At 4 o'clock Monday afternoon, Pete Rose stepped from a black Jaguar sedan and into the sunshine of freedom. His steps were light.
There are no bars or guards at the halfway house. Only opportunities. The former Cincinnati Reds star and manager walked the short walk from the Jag to the house, and what it was, was the beginning of his second chance. Forget about the rest.In the past two years, Rose has lost much. His dignity, his fortune, his career, his identity. He went from Charlie Hustle to Charlie Hustler, and the whole world watched.
Rose's financial burdens are immense, his ability to earn a suitable living unproven. Baseball is suddenly pious, and seems eager to keep Rose out of the Hall of Fame as long as he remains banned from the game.
Rose walks the walk to Talbert House in his hometown, and every step is a reminder of what he had, and what he lost. If it were blood we had wanted from Rose on Monday, we wouldn't have found much.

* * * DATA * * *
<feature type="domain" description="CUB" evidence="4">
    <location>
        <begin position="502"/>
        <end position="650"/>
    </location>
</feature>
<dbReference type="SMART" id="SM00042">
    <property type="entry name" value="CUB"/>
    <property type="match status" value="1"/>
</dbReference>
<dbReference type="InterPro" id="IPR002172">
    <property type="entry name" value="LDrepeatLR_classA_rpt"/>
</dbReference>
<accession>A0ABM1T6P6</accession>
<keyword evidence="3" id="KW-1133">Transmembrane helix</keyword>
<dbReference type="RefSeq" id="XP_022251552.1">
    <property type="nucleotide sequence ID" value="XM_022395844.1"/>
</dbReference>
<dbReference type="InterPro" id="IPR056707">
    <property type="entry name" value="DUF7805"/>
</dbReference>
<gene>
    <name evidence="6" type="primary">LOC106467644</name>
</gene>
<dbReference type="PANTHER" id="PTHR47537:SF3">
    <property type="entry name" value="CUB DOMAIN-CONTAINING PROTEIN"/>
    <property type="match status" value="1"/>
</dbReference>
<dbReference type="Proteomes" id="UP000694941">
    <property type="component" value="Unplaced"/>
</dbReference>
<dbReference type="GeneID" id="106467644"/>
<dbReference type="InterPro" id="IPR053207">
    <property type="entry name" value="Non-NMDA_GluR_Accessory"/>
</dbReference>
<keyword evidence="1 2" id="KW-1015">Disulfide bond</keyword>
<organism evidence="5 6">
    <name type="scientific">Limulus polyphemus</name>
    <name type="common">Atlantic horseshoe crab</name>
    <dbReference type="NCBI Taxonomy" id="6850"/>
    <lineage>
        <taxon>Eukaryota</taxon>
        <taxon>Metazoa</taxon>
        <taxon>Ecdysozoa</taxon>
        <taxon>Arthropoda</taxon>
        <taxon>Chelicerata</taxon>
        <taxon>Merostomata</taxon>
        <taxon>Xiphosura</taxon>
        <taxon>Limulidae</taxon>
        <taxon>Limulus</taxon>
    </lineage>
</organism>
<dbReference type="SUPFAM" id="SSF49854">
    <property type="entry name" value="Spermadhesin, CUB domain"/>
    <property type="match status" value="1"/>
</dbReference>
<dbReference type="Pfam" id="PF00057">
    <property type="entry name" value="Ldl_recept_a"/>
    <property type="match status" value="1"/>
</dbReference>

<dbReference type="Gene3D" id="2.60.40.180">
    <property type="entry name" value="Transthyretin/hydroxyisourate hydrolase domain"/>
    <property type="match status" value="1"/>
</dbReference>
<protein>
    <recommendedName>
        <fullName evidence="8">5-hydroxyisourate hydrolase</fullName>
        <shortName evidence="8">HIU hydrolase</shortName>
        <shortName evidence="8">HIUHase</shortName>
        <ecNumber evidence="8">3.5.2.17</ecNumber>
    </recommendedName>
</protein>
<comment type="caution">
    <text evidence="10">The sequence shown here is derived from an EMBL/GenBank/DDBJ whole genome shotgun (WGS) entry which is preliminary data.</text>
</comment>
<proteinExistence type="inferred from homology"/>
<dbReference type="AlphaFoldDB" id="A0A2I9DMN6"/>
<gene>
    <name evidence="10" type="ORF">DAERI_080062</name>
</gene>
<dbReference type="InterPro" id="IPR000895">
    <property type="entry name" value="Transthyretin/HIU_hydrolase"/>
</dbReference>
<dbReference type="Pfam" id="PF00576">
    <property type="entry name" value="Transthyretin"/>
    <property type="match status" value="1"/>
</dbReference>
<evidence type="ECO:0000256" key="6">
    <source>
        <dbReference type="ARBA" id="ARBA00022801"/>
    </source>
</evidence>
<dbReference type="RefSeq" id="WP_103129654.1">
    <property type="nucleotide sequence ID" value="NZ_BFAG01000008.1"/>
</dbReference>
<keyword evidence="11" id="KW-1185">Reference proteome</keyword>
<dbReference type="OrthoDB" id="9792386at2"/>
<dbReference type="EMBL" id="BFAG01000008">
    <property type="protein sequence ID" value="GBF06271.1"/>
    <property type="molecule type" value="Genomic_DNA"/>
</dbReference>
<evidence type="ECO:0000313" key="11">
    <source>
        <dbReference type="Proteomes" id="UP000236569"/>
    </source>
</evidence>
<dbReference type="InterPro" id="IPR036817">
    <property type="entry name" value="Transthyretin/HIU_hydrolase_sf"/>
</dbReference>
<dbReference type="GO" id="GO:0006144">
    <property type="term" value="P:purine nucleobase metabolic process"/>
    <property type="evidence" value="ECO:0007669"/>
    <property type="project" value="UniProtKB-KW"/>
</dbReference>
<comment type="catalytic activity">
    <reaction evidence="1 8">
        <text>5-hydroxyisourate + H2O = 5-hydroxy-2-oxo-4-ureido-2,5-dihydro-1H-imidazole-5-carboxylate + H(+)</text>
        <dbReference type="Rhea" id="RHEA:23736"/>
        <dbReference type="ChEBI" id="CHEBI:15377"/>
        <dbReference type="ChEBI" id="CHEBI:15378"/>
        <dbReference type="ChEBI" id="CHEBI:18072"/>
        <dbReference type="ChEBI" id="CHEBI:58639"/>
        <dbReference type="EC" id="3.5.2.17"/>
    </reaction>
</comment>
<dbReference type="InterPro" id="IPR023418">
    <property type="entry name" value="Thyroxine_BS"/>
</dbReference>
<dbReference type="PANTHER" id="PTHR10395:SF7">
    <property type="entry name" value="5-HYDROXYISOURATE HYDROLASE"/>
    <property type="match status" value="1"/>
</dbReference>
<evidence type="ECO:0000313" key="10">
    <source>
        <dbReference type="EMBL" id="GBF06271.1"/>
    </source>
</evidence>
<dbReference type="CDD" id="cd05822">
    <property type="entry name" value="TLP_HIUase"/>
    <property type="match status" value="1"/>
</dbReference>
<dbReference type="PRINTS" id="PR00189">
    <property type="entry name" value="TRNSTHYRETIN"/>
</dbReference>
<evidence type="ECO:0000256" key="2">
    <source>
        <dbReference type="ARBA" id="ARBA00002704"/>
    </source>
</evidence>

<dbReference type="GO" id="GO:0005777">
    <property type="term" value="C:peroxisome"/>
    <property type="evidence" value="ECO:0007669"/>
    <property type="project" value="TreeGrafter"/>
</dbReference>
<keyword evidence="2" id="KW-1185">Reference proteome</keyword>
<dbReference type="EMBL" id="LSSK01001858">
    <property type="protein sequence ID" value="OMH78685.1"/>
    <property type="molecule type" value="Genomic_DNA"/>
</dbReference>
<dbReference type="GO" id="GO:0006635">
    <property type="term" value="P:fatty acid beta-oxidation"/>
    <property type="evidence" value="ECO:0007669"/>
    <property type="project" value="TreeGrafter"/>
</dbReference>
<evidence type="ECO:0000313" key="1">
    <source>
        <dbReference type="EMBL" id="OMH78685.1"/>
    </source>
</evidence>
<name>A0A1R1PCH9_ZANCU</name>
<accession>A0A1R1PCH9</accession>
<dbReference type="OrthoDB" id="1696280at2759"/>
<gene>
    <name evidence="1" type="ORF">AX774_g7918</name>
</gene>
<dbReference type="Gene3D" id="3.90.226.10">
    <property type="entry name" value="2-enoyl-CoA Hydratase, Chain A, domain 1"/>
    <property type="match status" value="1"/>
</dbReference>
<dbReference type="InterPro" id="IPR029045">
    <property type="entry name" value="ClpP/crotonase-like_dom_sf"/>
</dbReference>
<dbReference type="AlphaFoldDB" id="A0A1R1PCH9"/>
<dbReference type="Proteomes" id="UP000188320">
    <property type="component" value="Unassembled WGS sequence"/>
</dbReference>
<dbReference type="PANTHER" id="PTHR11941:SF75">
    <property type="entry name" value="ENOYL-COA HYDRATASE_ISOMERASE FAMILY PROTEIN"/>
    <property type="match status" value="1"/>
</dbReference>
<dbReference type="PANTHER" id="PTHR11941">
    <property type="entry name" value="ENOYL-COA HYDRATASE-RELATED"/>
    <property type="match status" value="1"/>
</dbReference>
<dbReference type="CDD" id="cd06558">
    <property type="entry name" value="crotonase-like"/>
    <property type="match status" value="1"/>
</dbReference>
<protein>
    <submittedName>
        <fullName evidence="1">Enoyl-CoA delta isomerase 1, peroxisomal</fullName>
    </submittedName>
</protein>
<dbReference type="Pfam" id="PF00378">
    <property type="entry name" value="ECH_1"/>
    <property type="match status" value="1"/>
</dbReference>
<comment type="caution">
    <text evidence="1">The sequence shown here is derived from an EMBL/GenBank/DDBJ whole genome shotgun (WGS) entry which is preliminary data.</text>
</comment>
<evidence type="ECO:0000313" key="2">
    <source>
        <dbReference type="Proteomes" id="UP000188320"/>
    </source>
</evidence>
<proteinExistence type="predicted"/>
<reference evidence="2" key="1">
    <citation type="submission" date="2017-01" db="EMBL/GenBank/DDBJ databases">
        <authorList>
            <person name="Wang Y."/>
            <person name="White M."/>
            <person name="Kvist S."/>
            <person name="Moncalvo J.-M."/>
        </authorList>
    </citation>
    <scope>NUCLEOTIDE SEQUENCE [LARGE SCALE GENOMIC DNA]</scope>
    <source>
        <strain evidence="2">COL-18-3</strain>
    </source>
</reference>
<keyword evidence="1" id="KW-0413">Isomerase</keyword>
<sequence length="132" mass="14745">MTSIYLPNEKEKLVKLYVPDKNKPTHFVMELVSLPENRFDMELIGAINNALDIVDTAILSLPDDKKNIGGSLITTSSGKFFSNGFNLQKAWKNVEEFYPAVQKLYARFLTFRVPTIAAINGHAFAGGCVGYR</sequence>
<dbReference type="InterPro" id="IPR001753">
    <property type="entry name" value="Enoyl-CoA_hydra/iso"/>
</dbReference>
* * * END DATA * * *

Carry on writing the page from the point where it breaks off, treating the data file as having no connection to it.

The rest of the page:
We don't honor ourselves by bashing Pete Rose. Not now. He has paid his fines and his debts. What's done is done, and none of it matters so much as what Rose does today and the next day and the day after that.
Because all Pete Rose really has now is a second chance. He has another shot at making things right. It is the greatest gift of his life.
It's his best opportunity, better even than playing for Fred Hutchinson in 1963. In the next several months, Rose could become as good a man as he was a ballplayer, and wouldn't that be saying something.
If he chooses, he will shine the brightest of lights on this town. He could do that here. He has 1,000 hours of community service. It's 1,000 takes at redemption, 1,000 promises to keep, 1,000 ways to show everyone not who he was, but who he has become.
We will watch him these 1,000 hours. We will see if Pete Rose holds up his end of the deal. There is much good to be done. We will see if Pete Rose is equal to the task.
"I'm trying to go on with my life," Rose said. "I'm trying to do the right thing. I hope the people will let me."